FAMILIES seeking affordable, large rental properties in Bendigo are facing tough competition and few options, real estate agents have said.
PRDnationwide Bendigo managing director Tom Isaacs said demand for four bedroom, two bathroom family homes was strong.
But demand outstripped supply, particularly for those seeking affordable housing.
“There is a limited amount of that stock available,” Mr Isaacs said.
His comments come after a central Victorian family of six found itself without a home, despite having been in the market for a new place to rent since November.
On two occasions, Sheree McLeod and Richard Paterson thought they had secured a property.
But neither arrangement came to fruition, prompting the couple to plead for more time to find a new home.
Ms McLeod and Mr Paterson have four children and a dog.
A VCAT member in Bendigo yesterday granted a possession order for the house the family had been renting.
The family spent the rest of the day clearing out the house, without another rental to move to.
They have since secured a new rental property, with the aid of a number of real estate agents. But Ms McLeod said the experience had opened her family’s eyes to the market conditions.
“The market is stretched – it’s bare – and there are many others looking at the same properties, sometimes in excess of 30,” she said.
She said the timing had been especially poor given real estate agencies were closed over the festive season and flooded with interest when they re-opened, as new employees and students transitioned to the area.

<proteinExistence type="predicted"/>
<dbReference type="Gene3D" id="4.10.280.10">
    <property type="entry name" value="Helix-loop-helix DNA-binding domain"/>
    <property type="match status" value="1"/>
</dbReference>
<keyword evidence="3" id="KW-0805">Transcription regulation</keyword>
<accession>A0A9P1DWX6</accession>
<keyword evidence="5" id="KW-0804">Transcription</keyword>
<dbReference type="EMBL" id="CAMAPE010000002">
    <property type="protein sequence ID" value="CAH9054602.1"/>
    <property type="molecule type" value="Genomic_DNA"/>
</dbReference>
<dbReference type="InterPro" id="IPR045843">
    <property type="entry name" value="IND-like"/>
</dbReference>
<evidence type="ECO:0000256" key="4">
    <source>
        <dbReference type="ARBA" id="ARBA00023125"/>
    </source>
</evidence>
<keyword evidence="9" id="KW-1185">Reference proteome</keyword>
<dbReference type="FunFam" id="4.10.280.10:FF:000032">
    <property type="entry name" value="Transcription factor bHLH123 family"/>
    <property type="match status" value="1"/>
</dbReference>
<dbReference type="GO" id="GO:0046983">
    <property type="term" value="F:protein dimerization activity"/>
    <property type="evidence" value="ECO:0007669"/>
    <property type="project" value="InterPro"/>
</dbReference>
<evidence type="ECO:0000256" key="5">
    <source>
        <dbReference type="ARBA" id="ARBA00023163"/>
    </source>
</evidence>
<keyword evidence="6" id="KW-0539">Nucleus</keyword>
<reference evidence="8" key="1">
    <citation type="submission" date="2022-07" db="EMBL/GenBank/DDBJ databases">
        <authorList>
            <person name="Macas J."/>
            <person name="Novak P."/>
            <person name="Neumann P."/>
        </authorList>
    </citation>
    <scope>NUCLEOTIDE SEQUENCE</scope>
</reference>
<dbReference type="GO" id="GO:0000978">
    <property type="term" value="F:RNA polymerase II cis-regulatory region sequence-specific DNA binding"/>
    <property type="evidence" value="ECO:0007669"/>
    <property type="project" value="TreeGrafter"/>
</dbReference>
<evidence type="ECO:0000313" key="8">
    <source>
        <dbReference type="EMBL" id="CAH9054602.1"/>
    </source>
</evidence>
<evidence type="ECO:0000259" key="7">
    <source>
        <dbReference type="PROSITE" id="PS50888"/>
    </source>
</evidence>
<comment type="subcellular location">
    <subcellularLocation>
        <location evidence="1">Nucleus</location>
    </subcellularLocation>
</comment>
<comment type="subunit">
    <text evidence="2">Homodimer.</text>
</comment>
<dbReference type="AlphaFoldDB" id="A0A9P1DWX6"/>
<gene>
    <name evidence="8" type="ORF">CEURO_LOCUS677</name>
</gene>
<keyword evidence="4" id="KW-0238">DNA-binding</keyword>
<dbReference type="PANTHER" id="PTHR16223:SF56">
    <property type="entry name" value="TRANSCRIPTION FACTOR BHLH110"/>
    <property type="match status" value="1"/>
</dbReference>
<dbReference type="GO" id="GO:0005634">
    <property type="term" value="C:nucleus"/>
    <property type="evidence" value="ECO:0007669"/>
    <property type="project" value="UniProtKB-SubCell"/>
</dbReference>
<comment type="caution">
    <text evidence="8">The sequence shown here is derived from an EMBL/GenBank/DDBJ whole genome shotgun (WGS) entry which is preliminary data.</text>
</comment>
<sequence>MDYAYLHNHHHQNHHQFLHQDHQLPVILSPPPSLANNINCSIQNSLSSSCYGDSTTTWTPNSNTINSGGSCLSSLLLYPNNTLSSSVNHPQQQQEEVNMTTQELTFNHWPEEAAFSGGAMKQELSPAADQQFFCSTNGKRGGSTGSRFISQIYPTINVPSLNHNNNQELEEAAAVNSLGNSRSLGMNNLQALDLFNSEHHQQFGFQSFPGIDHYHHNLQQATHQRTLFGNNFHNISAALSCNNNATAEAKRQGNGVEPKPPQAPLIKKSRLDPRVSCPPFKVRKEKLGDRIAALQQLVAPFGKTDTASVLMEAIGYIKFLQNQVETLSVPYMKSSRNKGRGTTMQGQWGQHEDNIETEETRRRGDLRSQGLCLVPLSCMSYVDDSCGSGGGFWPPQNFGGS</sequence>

The property the family had been renting sold in November. Ms McLeod said they were given until the start of February to vacate.
“Since then we have inspected, we have applied, we have considered moving away from the area, we have looked high and low for appropriate accommodation,” she said.
“We have, regrettably, had some bad timing and events; this is in no way reflective of us as tenants.”
Two of the four children are school-aged. The other two are aged under five years and are either attending, or will soon be attending, early childhood education programs.
Mr Paterson is employed full-time, and Ms McLeod is a stay-at-home mum.
The situation was harder still to bear given Ms McLeod used to work as a welfare community service manager.
“We are a real, everyday family with four kids looking homelessness in the eye,” she said.
Nathan Ludeman, of Tweed Sutherland First National Real Estate, said the market had changed dramatically in the past five weeks.
The agency has leased close to 70 properties in that period.
Only one of the seven, four-bedroom houses on the agency’s books was vacant when the Bendigo Advertiser called.
Mr Ludeman said the others would be available by the end of February or the following month.
Rental vacancies in Bendigo are south of three per cent, according to PRDnationwide Bendigo.
“It is a healthy, competitive market,” Mr Isaacs said.
He said inspections for rental properties were well attended, with about five – 10 prospective tenants going through houses.
Mr Isaacs said the size of the properties investors could afford to buy affected the availability of certain types of rentals, such as large family houses.
The price range of the prospective tenant was also a factor.
“Things in that sort of price range and size are just hard to get your hands on,” Mr Isaacs said.
“There is no doubt it’s a difficult spot to be in”.